Megaupload founder Kim Dotcom has been charged by the U.S. Justice Department… (David Rowland / EPA )
Hollywood's chief lobbying group is taking issue with some academic research suggesting that the shutdown of popular file-hosting website Megaupload has hurt some movies' box-office revenues.
Researchers at the Munich School of Management and the Copenhagen Business School recently posted a two-page summary concluding that the closing of Megaupload in January had a negative effect on box-office revenues of some movies, particular independent films that may benefit from the exposure to file-sharing sites.
"The information-spreading effect of illegal downloads seems to be especially important for movies with smaller audiences," the authors wrote in an abstract published on the Social Science Research Network. The findings were seized on by some bloggers and opponents of efforts to shut down websites offering illegal downloads of movies and TV shows.
But Julia Jenks, head of research at the Motion Picture Assn. of America, said the findings were "flimsy" and relied on a questionable methodology, including comparing the performance of movies before and after Megaupload was closed. Among other things, Jenks said, the report failed to account for various factors that affect box-office performance, including audience taste.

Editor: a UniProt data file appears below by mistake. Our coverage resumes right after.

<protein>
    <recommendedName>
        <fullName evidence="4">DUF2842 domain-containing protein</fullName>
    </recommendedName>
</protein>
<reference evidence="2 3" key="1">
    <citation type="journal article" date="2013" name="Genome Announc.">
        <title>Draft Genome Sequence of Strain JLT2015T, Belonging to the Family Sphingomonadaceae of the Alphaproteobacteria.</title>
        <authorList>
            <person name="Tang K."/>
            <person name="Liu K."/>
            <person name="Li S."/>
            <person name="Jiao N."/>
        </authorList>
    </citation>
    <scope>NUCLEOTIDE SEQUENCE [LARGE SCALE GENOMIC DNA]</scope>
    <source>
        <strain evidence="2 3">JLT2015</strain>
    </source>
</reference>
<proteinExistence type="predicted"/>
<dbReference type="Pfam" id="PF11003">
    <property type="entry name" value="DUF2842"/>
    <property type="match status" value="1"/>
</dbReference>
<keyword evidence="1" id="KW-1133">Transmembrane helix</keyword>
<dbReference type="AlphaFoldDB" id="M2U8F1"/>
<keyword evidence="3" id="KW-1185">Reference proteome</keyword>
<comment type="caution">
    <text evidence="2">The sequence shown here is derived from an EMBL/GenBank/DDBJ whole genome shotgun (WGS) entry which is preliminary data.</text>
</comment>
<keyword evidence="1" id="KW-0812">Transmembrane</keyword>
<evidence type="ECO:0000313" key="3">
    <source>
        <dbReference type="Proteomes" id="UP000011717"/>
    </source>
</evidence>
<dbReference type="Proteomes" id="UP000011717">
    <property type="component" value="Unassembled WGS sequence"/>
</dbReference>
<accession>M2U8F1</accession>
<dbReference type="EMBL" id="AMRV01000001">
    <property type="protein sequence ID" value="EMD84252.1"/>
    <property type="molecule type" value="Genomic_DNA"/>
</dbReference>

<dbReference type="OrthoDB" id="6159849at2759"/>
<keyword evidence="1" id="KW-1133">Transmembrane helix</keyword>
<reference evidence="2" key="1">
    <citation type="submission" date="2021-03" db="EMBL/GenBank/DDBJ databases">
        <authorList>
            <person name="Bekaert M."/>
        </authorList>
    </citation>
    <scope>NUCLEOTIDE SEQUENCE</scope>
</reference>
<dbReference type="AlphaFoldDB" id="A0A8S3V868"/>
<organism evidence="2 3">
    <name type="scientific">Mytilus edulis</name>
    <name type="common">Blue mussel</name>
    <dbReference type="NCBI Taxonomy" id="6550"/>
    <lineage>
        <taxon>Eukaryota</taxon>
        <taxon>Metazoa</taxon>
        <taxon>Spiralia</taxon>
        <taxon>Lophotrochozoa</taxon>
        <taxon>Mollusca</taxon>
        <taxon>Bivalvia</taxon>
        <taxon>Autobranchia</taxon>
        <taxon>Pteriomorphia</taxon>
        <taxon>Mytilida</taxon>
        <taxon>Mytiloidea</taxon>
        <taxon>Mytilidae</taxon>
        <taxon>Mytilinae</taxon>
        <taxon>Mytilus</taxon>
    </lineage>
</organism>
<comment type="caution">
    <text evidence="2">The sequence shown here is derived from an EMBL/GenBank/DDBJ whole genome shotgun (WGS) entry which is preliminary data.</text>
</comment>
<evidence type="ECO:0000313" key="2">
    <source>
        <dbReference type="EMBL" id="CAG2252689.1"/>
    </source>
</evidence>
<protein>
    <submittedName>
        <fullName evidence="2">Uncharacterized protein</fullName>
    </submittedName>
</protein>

"It is impossible to evaluate the validity of the approach or the reliability of the conclusions based on the abstract, which does not fully present the methodology or results of the study," Jenks wrote. "In fact, in its present form, this abstract raises more questions than answers."
The U.S. Department of Justice shut down New Zealand-based Megaupload in January and charged its founder, German Internet entrepreneur Kim Dotcom, with copyright infringement. Dotcom, born Kim Schmitz, has denied wrongdoing and is fighting attempts to extradite him to the United States.
MPAA chief praises GOP platform's anti-piracy stand
Video project enables indie filmmakers to tell L.A. stories
Megaupload was a 'mega conspiracy,' Justice Department alleges